Microphone and two headphone jacks
Capable of 5.1 digital output (HDMI/SPDIF)
Battery 6-cell, 11.1V, ~5.3Ah, 59Wh
Front Side Memory Card Reader
Wireless On/Off Switch
Left Side Kensington Lock
1 x USB 2.0
1 x USB 3.0
HDMI
VGA
Exhaust vent
Ethernet
AC Power Connection
Right Side Headphone Jack
Microphone Jack
2 x USB 2.0
Optical Drive
Back Side N/A
Operating System Windows 7 Home Premium 64-bit
Dimensions 13.43" x 9.26" x 1.10-1.43" (WxDxH)
341 mm x 246 mm x 28-36 mm (WxDxH)
Weight 5.41 lbs / 2.46 kg (6-cell)
Extras HD Webcam
82-Key backlit keyboard
Three Sony quick-access keys
Flash reader (SD, MS HG Duo)
Sony Bloatware! :-)
Warranty 1-year standard warranty
Pricing Starting Price: $730
Price as configured: $930

Gallery: Sony VAIO CA

The OEM-only i5-2410M is a good entry-level Sandy Bridge processor, and pricing is only slightly higher than the base model i3-2310M (which is clocked at 2.1GHz and lacks Turbo Boost support). 4GB RAM is fine, and the HD 6630M is actually a fairly potent mobile GPU as we’ll see in a moment. The big problems with the VAIO CA are that it comes with a slow and rather outdated 320GB 5400RPM hard drive (Western Digital Blue) and it also has a ton of bloatware. The bloatware can be uninstalled, and we did that as our first priority, but the hard drive tended to be an ongoing concern. AMD’s Catalyst Control Center for instance pops up in a couple seconds on my desktop (Bloomfield + SSD + HD 6950), but on the VAIO C there are times when it can take upwards of 30 seconds (with the HDD activity light a solid orange). Games also tended to take a bit longer to load than we’re used to. Outside of those two areas, the VAIO C is pretty much standard consumer laptop fare: glossy 1366x768 LCD, decent but not exceptional build quality, and average speakers. The keyboard is decent, though I’d still prefer dedicated document navigation keys (rather than the Fn+cursor combinations Sony uses), and it does have nice backlighting.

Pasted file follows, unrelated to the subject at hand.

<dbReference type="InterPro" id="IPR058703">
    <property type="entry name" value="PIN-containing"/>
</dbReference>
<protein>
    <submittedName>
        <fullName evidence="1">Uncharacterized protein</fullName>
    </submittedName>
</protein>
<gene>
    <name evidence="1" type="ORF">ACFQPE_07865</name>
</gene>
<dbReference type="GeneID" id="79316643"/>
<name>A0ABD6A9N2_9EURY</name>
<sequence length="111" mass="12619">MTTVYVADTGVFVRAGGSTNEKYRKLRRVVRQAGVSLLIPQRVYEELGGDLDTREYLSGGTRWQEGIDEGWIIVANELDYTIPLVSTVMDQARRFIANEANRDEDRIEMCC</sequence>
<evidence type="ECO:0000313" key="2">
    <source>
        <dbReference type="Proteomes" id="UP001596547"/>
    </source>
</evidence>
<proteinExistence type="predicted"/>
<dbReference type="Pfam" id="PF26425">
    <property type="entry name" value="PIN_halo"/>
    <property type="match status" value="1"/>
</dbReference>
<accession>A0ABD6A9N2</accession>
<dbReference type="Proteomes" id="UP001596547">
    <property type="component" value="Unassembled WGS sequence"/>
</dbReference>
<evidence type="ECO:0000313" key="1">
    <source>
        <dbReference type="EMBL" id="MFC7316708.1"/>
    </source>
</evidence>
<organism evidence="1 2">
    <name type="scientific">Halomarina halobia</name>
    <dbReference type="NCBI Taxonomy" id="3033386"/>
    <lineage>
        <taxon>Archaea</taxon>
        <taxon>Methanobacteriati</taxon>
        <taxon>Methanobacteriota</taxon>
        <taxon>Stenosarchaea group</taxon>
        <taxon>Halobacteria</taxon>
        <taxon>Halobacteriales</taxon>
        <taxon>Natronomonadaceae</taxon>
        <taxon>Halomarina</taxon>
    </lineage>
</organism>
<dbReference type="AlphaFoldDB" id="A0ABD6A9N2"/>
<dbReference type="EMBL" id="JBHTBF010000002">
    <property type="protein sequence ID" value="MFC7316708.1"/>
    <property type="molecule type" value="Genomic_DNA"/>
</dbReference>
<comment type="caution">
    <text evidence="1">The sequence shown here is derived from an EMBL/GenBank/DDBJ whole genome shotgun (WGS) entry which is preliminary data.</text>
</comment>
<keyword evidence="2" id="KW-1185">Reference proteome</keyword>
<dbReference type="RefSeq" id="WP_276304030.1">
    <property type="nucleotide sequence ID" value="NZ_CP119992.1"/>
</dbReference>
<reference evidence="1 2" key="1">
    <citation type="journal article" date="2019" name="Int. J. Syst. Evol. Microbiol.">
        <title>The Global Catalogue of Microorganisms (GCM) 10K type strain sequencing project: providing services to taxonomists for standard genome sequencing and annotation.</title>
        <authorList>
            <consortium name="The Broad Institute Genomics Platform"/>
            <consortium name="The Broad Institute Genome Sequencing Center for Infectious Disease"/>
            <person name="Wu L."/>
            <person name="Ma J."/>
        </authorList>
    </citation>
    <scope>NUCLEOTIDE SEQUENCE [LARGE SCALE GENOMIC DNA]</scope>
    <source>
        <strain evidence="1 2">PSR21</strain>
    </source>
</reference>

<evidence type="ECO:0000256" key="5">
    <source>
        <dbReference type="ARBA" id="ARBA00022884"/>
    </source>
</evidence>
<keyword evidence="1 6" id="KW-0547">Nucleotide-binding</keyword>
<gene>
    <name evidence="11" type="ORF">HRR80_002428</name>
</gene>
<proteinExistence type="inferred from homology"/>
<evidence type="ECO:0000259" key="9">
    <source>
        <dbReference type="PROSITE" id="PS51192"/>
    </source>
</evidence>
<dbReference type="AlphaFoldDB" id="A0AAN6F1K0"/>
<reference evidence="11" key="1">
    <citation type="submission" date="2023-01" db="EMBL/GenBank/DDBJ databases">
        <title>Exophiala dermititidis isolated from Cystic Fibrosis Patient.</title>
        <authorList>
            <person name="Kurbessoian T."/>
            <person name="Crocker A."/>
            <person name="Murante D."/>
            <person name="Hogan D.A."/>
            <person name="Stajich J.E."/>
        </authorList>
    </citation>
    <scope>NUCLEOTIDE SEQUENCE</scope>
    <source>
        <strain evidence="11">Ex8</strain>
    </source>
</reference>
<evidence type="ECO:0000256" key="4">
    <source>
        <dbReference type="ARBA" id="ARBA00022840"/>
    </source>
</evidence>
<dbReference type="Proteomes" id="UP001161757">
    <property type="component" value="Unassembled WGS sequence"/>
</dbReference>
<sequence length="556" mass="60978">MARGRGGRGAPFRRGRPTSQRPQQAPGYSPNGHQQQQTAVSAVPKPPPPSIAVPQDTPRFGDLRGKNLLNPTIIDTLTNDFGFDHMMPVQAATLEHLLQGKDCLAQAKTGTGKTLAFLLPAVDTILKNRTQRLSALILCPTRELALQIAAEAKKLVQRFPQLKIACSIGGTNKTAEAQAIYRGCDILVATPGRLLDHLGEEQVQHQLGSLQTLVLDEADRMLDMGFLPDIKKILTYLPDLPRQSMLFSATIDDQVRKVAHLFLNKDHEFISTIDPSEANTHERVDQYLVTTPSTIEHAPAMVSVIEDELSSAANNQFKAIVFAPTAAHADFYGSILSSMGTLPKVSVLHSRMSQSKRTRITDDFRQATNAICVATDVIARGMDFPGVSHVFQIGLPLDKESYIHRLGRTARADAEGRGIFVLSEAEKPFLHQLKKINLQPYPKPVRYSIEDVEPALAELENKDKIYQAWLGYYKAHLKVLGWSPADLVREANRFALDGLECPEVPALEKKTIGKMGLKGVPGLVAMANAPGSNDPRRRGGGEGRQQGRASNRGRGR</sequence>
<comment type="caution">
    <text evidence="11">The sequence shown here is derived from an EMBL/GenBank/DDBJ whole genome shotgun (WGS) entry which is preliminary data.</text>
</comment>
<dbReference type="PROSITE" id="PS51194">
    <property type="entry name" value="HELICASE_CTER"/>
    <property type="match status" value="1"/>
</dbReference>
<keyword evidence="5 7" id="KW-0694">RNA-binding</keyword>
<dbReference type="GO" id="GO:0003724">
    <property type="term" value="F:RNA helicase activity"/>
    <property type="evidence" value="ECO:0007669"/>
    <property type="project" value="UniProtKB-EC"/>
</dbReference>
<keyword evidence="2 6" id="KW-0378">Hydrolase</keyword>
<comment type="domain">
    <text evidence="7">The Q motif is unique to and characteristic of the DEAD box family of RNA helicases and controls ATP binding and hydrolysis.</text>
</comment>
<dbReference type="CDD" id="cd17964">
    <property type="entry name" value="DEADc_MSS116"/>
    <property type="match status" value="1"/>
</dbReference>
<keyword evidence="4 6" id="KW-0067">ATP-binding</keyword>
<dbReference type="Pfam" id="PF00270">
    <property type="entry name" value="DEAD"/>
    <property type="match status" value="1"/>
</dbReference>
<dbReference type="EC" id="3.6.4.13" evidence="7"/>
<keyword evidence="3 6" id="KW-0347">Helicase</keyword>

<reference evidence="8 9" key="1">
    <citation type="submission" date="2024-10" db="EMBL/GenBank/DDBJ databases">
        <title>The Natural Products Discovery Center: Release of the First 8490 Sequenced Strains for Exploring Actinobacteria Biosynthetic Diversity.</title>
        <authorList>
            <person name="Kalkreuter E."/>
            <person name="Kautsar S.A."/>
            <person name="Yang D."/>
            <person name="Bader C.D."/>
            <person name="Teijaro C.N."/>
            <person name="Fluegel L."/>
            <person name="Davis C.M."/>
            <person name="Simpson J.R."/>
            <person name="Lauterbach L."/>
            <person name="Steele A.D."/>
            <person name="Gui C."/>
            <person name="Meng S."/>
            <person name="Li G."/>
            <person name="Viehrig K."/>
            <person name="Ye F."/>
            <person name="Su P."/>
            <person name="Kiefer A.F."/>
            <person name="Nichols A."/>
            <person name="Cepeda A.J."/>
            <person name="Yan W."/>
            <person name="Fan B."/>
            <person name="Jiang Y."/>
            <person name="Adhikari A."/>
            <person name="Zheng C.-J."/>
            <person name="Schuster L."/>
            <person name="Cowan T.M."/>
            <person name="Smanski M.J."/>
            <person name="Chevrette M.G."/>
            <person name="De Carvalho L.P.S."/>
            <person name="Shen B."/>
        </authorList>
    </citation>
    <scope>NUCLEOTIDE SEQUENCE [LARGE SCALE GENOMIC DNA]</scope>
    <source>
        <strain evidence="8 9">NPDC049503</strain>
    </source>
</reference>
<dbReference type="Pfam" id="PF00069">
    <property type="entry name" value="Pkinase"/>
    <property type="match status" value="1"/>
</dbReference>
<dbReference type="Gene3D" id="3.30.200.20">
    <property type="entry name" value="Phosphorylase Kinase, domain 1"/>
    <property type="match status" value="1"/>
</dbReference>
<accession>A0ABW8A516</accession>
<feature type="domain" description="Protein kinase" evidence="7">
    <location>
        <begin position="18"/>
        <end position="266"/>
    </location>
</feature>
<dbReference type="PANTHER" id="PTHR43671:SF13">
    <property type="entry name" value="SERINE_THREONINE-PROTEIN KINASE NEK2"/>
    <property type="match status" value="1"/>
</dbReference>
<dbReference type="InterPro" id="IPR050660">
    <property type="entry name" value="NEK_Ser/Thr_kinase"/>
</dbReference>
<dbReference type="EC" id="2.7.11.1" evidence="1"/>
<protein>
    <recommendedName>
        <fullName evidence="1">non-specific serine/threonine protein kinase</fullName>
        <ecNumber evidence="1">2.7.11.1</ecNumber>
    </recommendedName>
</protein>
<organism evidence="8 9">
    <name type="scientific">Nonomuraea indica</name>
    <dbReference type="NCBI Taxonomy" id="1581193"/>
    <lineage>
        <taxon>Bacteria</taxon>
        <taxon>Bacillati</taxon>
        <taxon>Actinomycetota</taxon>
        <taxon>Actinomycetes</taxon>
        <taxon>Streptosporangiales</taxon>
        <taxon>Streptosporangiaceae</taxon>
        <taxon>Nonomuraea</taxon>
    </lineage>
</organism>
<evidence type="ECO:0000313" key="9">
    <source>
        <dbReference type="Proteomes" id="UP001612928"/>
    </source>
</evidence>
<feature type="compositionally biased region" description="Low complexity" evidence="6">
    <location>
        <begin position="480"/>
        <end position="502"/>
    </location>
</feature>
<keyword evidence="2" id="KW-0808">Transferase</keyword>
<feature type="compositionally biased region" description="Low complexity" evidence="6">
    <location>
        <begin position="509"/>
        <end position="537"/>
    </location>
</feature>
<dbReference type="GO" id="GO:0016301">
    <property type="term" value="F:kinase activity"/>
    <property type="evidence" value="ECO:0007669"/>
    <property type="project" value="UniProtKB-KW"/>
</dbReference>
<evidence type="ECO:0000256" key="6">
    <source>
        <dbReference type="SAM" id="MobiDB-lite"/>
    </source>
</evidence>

Acer TimelineX 3830TG-6431
Processor Intel Core i5-2410M (dual-core 2.30-2.90GHz, 35W)
Chipset Intel HM65
Memory 2x2GB DDR3-1333 (CL9)
Graphics NVIDIA GeForce GT 540M
(96 SPs, 672/1344/1800MHz Core/Shader/RAM clocks) Intel HD 3000 Integrated Graphics NVIDIA Optimus Technology
280.26 WHQL Drivers
Display 13.3” WLED Glossy 16:9 768p (1366x768)
Hard Drive(s) 500GB 5400RPM HDD
(Western Digital Blue WD5000BPVT-22HXZT1)
Optical Drive N/A
Networking Gigabit Ethernet (Atheros AR8151)
802.11n WiFi (Atheros AR5B97)
Audio 2.0 Speakers
Microphone and two headphone jacks
Capable of 5.1 digital output (HDMI/SPDIF)
Battery 6-cell, 11.1V, ~6.0Ah, 66Wh
Front Side Memory Card Reader
Battery Check Button
Left Side 1 x USB 3.0
1 x USB 2.0
HDMI
VGA
Exhaust vent
AC Power Connection
Right Side Headphone Jack
Microphone Jack
1 x USB 2.0
Ethernet
Kensington Lock
Back Side N/A
Operating System Windows 7 Home Premium 64-bit
Dimensions 12.64" x 9.0" x 1.15" (WxDxH)
321 mm x 229 mm x 29 mm (WxDxH)
Weight 4.08 lbs / 1.85 kg (6-cell)
Extras Webcam
86-Key keyboard
Flash reader (SD, MMC, xD, MS Pro)
Acer Bloatware